Stop Corrective Exercising People to Death

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There’s a prevailing thought in the fitness industry – particularly amongst personal trainers and coaches – that everyone we come across is somehow broken or dysfunctional, and that in order to make things “right” we have to resort to an onslaught of endless corrective exercise protocols before a barbell is even looked at.

You know:

  • Band thingamajiggies.
  • Endless mobility drills and stretching.
  • Other stuff that makes me want to throw my face into an ax.


Stop Corrective Exercising People to Death

Now, before I proceed let me be clear.

I am not downplaying the importance of “corrective exercise,” nor am I attempting to debunk the notion that it’s never useful or shouldn’t be prioritized. Sometimes more attention to detail with regards to one’s ability to access thoracic extension or, I don’t know, hip internal rotation, in order to accomplish a specific movement is warranted.

Sometimes people need “correcting.” (<— said in a creepy Mr. Grady voice from The Shining).


Whenever I start working with someone and they make note of how “x” exercise hurts “such and such,” rather than go down the corrective exercise rabbit hole and point out 27 different things that make them a walking, talking, breathing dumpster fire of dysfunction…

…I’ll do this novel thing, instead, where I ask him or her to perform the exercise and show me how they set-up and execute the movement.

Often, the culprit as to why something hurts or doesn’t feel quite right is the lowest hanging fruit like their setup and/or technique.

Let’s use the back squat as an example.

It’s not uncommon for many trainees to note how squats – barbell back squats in particular – tend to make their lower back feel like hot death.

Some fitness professionals like to keep things fashionable and will begin with an explanation that’s a bit more nefarious, if not altogether esoteric:

“Your lower back hurts when you squat because you lack big toe dorsiflexion, your left 4th rib is slightly rotated, and your chakras are all out of whack. See? Simple.”


It doesn’t have to be so complex.

First off: If this is how you talk to clients, you’re a tool.

Secondly: No one wants to listen to a laundry list of all the things that are wrong with them, and in doing so, does nothing but cement the idea that they’re broken and beyond repair.

Third: You’re a personal trainer not a physical therapist, act like one.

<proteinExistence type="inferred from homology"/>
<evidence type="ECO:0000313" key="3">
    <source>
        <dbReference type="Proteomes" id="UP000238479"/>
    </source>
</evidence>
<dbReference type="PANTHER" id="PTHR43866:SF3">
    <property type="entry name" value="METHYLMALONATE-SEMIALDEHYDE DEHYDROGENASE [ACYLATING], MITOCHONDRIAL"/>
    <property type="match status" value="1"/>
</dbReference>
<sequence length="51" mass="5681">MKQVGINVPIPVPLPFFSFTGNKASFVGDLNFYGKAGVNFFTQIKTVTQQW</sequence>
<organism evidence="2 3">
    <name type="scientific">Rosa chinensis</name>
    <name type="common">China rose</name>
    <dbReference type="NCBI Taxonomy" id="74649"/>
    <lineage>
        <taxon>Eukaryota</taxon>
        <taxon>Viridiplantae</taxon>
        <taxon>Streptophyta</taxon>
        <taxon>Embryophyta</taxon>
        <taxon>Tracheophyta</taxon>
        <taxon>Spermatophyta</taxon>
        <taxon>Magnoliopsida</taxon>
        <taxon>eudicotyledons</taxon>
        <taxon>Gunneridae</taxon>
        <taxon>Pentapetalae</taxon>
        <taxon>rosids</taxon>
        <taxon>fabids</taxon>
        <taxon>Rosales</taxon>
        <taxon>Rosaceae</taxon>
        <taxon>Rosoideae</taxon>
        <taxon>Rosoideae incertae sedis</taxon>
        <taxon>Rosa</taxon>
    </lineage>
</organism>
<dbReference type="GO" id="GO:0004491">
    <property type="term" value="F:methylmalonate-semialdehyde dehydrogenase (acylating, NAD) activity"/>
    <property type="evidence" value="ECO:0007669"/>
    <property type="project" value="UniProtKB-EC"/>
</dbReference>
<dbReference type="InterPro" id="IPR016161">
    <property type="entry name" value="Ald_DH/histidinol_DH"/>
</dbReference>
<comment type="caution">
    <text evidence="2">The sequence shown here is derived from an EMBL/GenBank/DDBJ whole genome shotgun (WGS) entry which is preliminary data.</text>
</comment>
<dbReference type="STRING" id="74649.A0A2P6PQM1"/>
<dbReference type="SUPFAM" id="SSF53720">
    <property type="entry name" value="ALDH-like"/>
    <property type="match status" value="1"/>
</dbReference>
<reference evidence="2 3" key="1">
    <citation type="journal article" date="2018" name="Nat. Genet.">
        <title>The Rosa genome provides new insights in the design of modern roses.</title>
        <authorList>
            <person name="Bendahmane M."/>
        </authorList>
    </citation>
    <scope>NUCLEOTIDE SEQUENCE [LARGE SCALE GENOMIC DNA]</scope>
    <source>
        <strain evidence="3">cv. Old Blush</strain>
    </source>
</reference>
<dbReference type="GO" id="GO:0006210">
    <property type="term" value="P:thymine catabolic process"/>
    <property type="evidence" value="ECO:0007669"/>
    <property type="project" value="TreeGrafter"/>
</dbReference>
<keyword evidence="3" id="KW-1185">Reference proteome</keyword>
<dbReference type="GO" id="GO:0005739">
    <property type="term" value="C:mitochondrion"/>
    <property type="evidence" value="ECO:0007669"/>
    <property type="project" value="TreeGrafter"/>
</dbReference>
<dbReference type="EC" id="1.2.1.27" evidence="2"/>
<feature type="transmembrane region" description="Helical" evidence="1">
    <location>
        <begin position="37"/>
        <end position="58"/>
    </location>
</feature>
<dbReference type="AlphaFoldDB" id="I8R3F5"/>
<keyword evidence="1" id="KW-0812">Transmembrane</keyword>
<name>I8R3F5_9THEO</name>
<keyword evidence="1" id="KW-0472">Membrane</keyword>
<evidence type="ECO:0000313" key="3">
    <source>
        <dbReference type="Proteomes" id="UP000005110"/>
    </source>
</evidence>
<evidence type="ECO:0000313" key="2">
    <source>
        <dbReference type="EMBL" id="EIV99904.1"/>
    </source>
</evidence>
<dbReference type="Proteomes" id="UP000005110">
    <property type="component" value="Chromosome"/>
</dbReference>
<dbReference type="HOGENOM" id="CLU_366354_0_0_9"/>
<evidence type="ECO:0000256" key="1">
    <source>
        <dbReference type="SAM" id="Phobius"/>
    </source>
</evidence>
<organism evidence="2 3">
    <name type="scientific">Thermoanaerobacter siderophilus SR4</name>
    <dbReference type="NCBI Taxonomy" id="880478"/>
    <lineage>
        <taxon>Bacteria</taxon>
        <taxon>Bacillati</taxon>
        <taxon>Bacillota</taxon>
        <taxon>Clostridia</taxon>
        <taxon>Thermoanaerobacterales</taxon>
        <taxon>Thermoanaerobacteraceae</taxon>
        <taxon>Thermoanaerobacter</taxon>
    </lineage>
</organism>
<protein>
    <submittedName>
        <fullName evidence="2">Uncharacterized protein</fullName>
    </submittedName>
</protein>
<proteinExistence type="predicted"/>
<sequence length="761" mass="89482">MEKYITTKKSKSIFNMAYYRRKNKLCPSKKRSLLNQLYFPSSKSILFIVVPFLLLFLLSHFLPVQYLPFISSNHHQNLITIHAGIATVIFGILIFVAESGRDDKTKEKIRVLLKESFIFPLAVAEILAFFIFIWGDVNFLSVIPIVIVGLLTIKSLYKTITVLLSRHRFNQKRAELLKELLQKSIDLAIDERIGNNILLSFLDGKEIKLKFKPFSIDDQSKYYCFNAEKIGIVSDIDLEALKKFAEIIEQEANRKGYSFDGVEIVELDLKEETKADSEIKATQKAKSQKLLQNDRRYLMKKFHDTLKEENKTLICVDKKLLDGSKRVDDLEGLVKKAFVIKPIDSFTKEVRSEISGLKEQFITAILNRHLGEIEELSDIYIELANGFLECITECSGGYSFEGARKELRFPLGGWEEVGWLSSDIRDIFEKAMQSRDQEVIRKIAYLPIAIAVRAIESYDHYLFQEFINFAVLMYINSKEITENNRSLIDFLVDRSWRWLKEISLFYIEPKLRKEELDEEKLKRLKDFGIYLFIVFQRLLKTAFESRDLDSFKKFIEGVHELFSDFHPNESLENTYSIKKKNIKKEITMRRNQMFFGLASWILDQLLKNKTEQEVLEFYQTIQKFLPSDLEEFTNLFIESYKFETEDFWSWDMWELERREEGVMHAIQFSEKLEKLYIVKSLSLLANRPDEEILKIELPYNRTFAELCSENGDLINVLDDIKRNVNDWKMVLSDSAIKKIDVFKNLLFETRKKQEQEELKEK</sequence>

Fourth: Watch this video.


Those with a keener eye should be able to notice the difference between the two.


I initiate the descent by “falling” into my lower back.

In other words, rather than using the joints I want to perform the squat – ankles, knees, and hips – I recruit my lower back and use my spine for support as I descend towards the hole. Additionally, because I’m excessively arching my back (excessive anterior pelvic tilt) I’m increasing bone on bone contact as I go into deep(er) hip flexion, thus creating a more likely impingement scenario.

As a result, if you watch closely, I exhibit a bit of “butt wink” in the bottom because I’m running out of room in my hip.

As such my lower back HAS to come into play (even more) in order to go lower. To that end my back is basically saying “bye Felecia.”



By contrast, in the bottom video, I create more tension in my abs (creating a flexion moment) so as not to fall into (more) anterior pelvic tilt on the descent, and I think about squatting DOWN rather than BACK.

I’m still in APT, but using posterior pelvic tilt to nudge myself closer to “neutral.”

In Short: I’m improve my STARTING POSITION, which in turn keeps me more stable, the squat cleans up nicely (I’m able to squat deeper because I have more room in my hips), and the butt wink is all but gone.

More to the point…my lower back no longer hurt.

No need for a laundry list of correctives, stretches, mobility drills, or an exorcism.

All that was needed was to address my starting point (set up) and to have a better appreciation of the importance of TENSION.

To quote Denzel from Training Day: “King Kong ain’t got shit on me!”

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Plus, get a copy of Tony’s Pick Things Up, a quick-tip guide to everything deadlift-related. See his butt? Yeah. It’s good. You should probably listen to him if you have any hope of getting a butt that good.

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